I have been doing a lot more playing with the Blackmagic Design (BMD) ATEM Mini Pro over the last few days and continue to be awed at how much the engineers at BMD have managed to cram into this little box.
In fact, I would go as far as saying that a fair percentage of people who have reviewed the BMD ATEM Mini Pro have missed a lot of the deeper features and therefore possibilities, simply looking at it as a consumer level vision switcher for some more advanced web camera type functionality.
On the surface then, yes, ATEM Mini Pro is a video switcher. If you are new to video, this simply means you can have multiple inputs – say cameras – and output any of the video streams by switching between up to 4 cameras as you need.
A good (and again simple) example is an interview.
You might have a face-on camera, a camera shooting from the side and perhaps even one at the rear of the subject such as you see sometimes when politicians are giving a talk from a rostrum live, and you see some bloke (it’s always a bloke) with a dirty, great big shoulder mount camera witha light on it come into view and start shooting from behind them.
But of course, *media* is not always simply a camera’s video stream. You can also get main titles, subtitles, lower thirds, overlay graphics, full screen graphics and more.
Generally when creating a video, these are developed separately and keyed into the video timeline in the editor (such as Premiere Pro, Vegas Pro or of course, BMD’s own DaVinci Resolve) to appear at the correct time when the completed video is played back from say YouTube or gasp! A DVD.
But a device such as the BMD ATEM Mini Pro is designed for live streaming ands recording, so there has to be a way of pre-creating all the stuff you need in graphics applications and have them ready to key into the live stream as and when required.
For those used to webcam streaming, products such as XSPLIT Broadcaster allow a basic functionality, and indeed, the BMD ATEM Mini Pro can mimic this when inputs from cameras are diverted to the inbuilt USB-C port and connected to a PC, thus fooling the web streaming software into thinking it is getting data from a webcam and not a very clever vision switcher-cum-mixer.
Add an Ethernet port to the original ATEM Mini, hard code the ability to live stream to YouTube, Facebook or Twitch, and throw a media pool and downstream and upstream keying into the mix, and the ball game just changed dramatically.
Combine this with some extremely smart software in the form of an ATEM Software Control package and prepare to have your mind blown. If you understand XML coding, you can even create your own streaming options to services other than those hard coded. So incredibly flexible is this piece of software, and adds so much to the functionality of the ATEM Mini Pro, it needs – and will get – a write up all its own.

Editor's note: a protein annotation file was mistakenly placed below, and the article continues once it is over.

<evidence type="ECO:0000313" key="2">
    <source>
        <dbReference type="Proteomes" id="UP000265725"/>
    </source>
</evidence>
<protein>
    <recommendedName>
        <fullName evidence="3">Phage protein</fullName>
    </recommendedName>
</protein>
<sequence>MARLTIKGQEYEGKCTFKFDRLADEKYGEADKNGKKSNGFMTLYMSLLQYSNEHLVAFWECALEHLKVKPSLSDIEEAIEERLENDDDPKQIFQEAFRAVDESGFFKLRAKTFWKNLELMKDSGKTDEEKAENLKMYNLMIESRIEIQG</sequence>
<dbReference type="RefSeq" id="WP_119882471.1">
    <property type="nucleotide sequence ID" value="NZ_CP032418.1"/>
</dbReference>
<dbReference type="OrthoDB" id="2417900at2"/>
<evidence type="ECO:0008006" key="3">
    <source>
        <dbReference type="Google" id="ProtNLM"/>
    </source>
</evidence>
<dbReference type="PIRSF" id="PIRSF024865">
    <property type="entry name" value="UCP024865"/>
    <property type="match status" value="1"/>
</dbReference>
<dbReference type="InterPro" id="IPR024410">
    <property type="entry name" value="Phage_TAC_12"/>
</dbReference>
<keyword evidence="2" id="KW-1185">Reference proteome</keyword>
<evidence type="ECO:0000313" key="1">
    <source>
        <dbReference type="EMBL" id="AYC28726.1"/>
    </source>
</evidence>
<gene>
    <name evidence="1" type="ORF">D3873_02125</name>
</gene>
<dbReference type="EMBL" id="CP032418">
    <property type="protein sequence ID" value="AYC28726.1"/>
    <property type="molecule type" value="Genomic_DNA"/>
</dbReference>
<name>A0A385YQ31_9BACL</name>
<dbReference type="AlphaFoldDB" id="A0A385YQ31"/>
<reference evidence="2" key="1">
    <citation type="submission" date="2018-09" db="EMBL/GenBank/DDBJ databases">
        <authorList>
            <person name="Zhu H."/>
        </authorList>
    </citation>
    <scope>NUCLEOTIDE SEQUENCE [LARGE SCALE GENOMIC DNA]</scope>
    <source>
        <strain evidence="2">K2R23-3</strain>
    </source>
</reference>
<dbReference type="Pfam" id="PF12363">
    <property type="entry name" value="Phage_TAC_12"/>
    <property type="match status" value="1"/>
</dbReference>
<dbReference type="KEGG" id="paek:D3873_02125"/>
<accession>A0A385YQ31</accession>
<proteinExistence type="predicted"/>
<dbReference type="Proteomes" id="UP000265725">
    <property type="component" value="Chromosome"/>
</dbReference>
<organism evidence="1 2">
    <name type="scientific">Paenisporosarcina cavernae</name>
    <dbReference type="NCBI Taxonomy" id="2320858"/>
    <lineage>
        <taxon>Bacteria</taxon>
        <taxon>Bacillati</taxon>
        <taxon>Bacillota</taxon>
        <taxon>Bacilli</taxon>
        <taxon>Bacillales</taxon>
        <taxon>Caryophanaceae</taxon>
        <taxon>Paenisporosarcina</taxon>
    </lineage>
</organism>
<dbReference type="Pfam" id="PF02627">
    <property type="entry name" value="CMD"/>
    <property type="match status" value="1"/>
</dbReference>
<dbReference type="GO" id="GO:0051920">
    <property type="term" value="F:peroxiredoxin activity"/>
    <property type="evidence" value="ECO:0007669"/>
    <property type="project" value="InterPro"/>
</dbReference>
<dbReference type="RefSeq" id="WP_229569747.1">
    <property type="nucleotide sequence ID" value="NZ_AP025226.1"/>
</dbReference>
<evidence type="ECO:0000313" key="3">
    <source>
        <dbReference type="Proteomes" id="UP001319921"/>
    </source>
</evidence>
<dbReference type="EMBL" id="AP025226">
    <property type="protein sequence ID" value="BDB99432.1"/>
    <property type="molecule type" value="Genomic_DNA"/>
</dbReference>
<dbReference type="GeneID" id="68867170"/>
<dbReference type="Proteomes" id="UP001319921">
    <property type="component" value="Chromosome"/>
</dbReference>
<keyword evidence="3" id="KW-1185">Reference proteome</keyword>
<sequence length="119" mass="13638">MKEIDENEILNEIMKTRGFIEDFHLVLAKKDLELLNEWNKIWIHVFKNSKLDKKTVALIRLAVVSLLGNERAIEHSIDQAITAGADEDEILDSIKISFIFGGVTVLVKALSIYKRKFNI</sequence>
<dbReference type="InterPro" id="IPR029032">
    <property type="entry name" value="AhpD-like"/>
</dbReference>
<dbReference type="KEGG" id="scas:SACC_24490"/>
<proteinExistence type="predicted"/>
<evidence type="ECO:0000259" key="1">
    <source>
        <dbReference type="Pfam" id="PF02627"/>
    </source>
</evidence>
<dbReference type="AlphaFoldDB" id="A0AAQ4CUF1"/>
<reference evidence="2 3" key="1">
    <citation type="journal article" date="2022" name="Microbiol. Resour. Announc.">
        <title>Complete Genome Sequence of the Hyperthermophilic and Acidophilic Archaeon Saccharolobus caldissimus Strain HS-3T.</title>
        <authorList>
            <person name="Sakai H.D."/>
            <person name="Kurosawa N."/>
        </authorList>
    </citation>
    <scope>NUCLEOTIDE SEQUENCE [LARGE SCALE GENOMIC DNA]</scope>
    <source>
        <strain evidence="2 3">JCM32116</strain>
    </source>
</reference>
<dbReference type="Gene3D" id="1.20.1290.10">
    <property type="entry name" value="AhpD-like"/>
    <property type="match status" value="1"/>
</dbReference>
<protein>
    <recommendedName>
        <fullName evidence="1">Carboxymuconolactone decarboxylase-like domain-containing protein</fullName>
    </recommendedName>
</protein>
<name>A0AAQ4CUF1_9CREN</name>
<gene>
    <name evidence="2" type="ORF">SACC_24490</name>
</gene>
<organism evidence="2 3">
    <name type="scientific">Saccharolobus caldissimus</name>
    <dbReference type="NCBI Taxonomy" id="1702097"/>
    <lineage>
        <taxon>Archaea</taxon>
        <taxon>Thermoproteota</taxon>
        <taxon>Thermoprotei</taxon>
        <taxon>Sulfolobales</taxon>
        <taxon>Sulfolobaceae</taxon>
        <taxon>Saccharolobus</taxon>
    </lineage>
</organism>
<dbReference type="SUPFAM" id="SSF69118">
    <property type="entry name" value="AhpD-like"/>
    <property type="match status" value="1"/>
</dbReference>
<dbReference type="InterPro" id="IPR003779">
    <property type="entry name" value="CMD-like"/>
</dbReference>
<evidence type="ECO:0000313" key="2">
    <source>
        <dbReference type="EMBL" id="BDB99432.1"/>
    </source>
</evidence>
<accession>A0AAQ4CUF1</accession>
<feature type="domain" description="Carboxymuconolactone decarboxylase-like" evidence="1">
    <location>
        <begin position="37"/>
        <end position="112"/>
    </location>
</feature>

But the boffins at BMD didn’t stop there either. Oh no!
Audio buffs are not forgotten as you can select the exact audio to mix into the live stream. That is, if you have input from four cameras via the available HDMI ports, you can select which audio to choose for the output from a specific camera and switch between them at will. Additionally there are two separate mic in-ports so an interviewer and a guest could have a Lav mic each, or one of the mic in-ports could be used to receive a music bed say.
Now we can get to monitoring. A separate 5th HDMI port is used to take a feed from the ATEM Mini Pro and display it on an external device (I am using an OSEE 7” 4K monitor, but I am sure BMD had their own Video Assist units in mind at the time of development).
Again there is a lot of depth and flexibility in what you can do here as it is not just a simple feed of what the end user will see. As well as a PGM mode showing the current feed out for streaming (or recording), there is a MultiView (M/V) mode showing all the devices – cameras, the media player built into the ATEM Control software with any GFX or supers, lower thirds etc ready to go, information on the current system being streamed to (YouTube Facebook, Twitch etc) with the data rate and cache status, details on any hard drive that is plugged in to the USB-C port (did I mention you can also record on-the-fly) and audio meters for each HDMI in port.